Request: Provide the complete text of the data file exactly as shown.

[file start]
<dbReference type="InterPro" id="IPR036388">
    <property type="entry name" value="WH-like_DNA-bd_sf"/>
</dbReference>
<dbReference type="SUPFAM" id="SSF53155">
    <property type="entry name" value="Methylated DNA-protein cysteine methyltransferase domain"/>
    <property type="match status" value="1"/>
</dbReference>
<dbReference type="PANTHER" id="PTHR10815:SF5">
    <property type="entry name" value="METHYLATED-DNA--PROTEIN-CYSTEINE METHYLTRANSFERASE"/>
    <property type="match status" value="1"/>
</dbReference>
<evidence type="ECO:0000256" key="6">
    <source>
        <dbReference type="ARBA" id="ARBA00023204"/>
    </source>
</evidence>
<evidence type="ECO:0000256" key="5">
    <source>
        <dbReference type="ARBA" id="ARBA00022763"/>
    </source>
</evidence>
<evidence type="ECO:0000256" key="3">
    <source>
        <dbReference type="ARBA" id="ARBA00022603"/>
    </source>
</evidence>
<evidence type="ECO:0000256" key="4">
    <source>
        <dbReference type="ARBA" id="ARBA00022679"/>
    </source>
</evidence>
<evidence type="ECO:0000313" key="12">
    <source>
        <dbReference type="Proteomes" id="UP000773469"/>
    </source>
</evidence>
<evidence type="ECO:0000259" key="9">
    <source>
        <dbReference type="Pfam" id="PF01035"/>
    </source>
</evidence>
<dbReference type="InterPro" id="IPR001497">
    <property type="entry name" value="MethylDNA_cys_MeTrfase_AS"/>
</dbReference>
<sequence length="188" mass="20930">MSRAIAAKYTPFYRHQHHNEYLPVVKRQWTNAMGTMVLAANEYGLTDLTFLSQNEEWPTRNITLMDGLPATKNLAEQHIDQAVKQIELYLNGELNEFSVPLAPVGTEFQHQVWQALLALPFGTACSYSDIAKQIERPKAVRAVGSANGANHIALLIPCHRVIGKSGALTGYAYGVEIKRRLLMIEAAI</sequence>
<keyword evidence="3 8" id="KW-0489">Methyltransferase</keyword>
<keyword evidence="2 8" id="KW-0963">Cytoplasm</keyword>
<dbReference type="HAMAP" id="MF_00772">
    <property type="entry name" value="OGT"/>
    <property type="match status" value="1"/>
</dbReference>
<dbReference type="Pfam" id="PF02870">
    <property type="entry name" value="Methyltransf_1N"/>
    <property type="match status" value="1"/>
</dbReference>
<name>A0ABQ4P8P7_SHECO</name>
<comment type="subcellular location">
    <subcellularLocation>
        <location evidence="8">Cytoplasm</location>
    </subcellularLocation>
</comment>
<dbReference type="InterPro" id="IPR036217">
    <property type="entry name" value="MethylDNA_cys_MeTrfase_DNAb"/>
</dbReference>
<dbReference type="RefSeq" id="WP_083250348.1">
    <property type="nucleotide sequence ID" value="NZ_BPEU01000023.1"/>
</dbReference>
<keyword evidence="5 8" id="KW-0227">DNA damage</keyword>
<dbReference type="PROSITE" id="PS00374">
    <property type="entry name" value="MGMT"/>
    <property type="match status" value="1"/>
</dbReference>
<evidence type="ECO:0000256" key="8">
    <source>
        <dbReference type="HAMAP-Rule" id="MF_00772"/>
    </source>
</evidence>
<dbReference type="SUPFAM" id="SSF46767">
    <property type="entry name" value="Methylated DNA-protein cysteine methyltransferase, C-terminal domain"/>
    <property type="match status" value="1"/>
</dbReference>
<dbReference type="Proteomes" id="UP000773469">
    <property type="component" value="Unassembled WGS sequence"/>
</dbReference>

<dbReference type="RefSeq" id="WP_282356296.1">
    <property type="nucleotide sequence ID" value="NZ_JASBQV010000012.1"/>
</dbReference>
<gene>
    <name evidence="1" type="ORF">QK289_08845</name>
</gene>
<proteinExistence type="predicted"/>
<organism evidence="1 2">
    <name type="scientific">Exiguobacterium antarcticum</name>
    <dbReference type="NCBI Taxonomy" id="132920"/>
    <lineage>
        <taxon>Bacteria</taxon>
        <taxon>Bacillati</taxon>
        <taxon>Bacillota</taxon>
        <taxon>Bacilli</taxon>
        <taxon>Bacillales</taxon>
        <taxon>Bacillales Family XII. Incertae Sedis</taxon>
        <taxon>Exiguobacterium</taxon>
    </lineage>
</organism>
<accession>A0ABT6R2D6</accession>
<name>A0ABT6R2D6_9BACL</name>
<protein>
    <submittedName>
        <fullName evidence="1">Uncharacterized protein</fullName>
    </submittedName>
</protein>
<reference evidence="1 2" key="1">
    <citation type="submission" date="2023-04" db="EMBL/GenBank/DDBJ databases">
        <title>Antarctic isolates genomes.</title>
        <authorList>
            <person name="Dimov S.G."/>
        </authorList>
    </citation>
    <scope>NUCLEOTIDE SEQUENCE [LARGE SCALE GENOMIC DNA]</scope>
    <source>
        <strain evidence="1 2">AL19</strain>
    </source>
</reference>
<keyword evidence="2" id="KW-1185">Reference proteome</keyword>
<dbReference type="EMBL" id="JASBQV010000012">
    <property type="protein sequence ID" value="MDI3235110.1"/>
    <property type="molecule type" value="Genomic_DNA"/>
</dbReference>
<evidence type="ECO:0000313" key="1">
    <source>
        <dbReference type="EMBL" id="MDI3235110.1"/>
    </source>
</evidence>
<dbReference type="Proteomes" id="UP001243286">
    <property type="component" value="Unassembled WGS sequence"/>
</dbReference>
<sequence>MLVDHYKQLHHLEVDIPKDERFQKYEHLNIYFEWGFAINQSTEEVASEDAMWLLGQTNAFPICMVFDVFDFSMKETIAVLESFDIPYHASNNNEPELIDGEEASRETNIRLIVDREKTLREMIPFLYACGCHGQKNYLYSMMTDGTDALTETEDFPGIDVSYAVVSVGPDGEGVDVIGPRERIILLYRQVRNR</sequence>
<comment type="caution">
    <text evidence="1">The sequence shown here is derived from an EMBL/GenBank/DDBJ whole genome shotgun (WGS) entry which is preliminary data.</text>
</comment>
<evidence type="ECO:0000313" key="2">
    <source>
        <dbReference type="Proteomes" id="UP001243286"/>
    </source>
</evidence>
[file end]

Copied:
<dbReference type="InterPro" id="IPR036388">
    <property type="entry name" value="WH-like_DNA-bd_sf"/>
</dbReference>
<dbReference type="SUPFAM" id="SSF53155">
    <property type="entry name" value="Methylated DNA-protein cysteine methyltransferase domain"/>
    <property type="match status" value="1"/>
</dbReference>
<dbReference type="PANTHER" id="PTHR10815:SF5">
    <property type="entry name" value="METHYLATED-DNA--PROTEIN-CYSTEINE METHYLTRANSFERASE"/>
    <property type="match status" value="1"/>
</dbReference>
<evidence type="ECO:0000256" key="6">
    <source>
        <dbReference type="ARBA" id="ARBA00023204"/>
    </source>
</evidence>
<evidence type="ECO:0000256" key="5">
    <source>
        <dbReference type="ARBA" id="ARBA00022763"/>
    </source>
</evidence>
<evidence type="ECO:0000256" key="3">
    <source>
        <dbReference type="ARBA" id="ARBA00022603"/>
    </source>
</evidence>
<evidence type="ECO:0000256" key="4">
    <source>
        <dbReference type="ARBA" id="ARBA00022679"/>
    </source>
</evidence>
<evidence type="ECO:0000313" key="12">
    <source>
        <dbReference type="Proteomes" id="UP000773469"/>
    </source>
</evidence>
<evidence type="ECO:0000259" key="9">
    <source>
        <dbReference type="Pfam" id="PF01035"/>
    </source>
</evidence>
<dbReference type="InterPro" id="IPR001497">
    <property type="entry name" value="MethylDNA_cys_MeTrfase_AS"/>
</dbReference>
<sequence length="188" mass="20930">MSRAIAAKYTPFYRHQHHNEYLPVVKRQWTNAMGTMVLAANEYGLTDLTFLSQNEEWPTRNITLMDGLPATKNLAEQHIDQAVKQIELYLNGELNEFSVPLAPVGTEFQHQVWQALLALPFGTACSYSDIAKQIERPKAVRAVGSANGANHIALLIPCHRVIGKSGALTGYAYGVEIKRRLLMIEAAI</sequence>
<keyword evidence="3 8" id="KW-0489">Methyltransferase</keyword>
<keyword evidence="2 8" id="KW-0963">Cytoplasm</keyword>
<dbReference type="HAMAP" id="MF_00772">
    <property type="entry name" value="OGT"/>
    <property type="match status" value="1"/>
</dbReference>
<dbReference type="Pfam" id="PF02870">
    <property type="entry name" value="Methyltransf_1N"/>
    <property type="match status" value="1"/>
</dbReference>
<name>A0ABQ4P8P7_SHECO</name>
<comment type="subcellular location">
    <subcellularLocation>
        <location evidence="8">Cytoplasm</location>
    </subcellularLocation>
</comment>
<dbReference type="InterPro" id="IPR036217">
    <property type="entry name" value="MethylDNA_cys_MeTrfase_DNAb"/>
</dbReference>
<dbReference type="RefSeq" id="WP_083250348.1">
    <property type="nucleotide sequence ID" value="NZ_BPEU01000023.1"/>
</dbReference>
<keyword evidence="5 8" id="KW-0227">DNA damage</keyword>
<dbReference type="PROSITE" id="PS00374">
    <property type="entry name" value="MGMT"/>
    <property type="match status" value="1"/>
</dbReference>
<evidence type="ECO:0000256" key="8">
    <source>
        <dbReference type="HAMAP-Rule" id="MF_00772"/>
    </source>
</evidence>
<dbReference type="SUPFAM" id="SSF46767">
    <property type="entry name" value="Methylated DNA-protein cysteine methyltransferase, C-terminal domain"/>
    <property type="match status" value="1"/>
</dbReference>
<dbReference type="Proteomes" id="UP000773469">
    <property type="component" value="Unassembled WGS sequence"/>
</dbReference>

<dbReference type="RefSeq" id="WP_282356296.1">
    <property type="nucleotide sequence ID" value="NZ_JASBQV010000012.1"/>
</dbReference>
<gene>
    <name evidence="1" type="ORF">QK289_08845</name>
</gene>
<proteinExistence type="predicted"/>
<organism evidence="1 2">
    <name type="scientific">Exiguobacterium antarcticum</name>
    <dbReference type="NCBI Taxonomy" id="132920"/>
    <lineage>
        <taxon>Bacteria</taxon>
        <taxon>Bacillati</taxon>
        <taxon>Bacillota</taxon>
        <taxon>Bacilli</taxon>
        <taxon>Bacillales</taxon>
        <taxon>Bacillales Family XII. Incertae Sedis</taxon>
        <taxon>Exiguobacterium</taxon>
    </lineage>
</organism>
<accession>A0ABT6R2D6</accession>
<name>A0ABT6R2D6_9BACL</name>
<protein>
    <submittedName>
        <fullName evidence="1">Uncharacterized protein</fullName>
    </submittedName>
</protein>
<reference evidence="1 2" key="1">
    <citation type="submission" date="2023-04" db="EMBL/GenBank/DDBJ databases">
        <title>Antarctic isolates genomes.</title>
        <authorList>
            <person name="Dimov S.G."/>
        </authorList>
    </citation>
    <scope>NUCLEOTIDE SEQUENCE [LARGE SCALE GENOMIC DNA]</scope>
    <source>
        <strain evidence="1 2">AL19</strain>
    </source>
</reference>
<keyword evidence="2" id="KW-1185">Reference proteome</keyword>
<dbReference type="EMBL" id="JASBQV010000012">
    <property type="protein sequence ID" value="MDI3235110.1"/>
    <property type="molecule type" value="Genomic_DNA"/>
</dbReference>
<evidence type="ECO:0000313" key="1">
    <source>
        <dbReference type="EMBL" id="MDI3235110.1"/>
    </source>
</evidence>
<dbReference type="Proteomes" id="UP001243286">
    <property type="component" value="Unassembled WGS sequence"/>
</dbReference>
<sequence>MLVDHYKQLHHLEVDIPKDERFQKYEHLNIYFEWGFAINQSTEEVASEDAMWLLGQTNAFPICMVFDVFDFSMKETIAVLESFDIPYHASNNNEPELIDGEEASRETNIRLIVDREKTLREMIPFLYACGCHGQKNYLYSMMTDGTDALTETEDFPGIDVSYAVVSVGPDGEGVDVIGPRERIILLYRQVRNR</sequence>
<comment type="caution">
    <text evidence="1">The sequence shown here is derived from an EMBL/GenBank/DDBJ whole genome shotgun (WGS) entry which is preliminary data.</text>
</comment>
<evidence type="ECO:0000313" key="2">
    <source>
        <dbReference type="Proteomes" id="UP001243286"/>
    </source>
</evidence>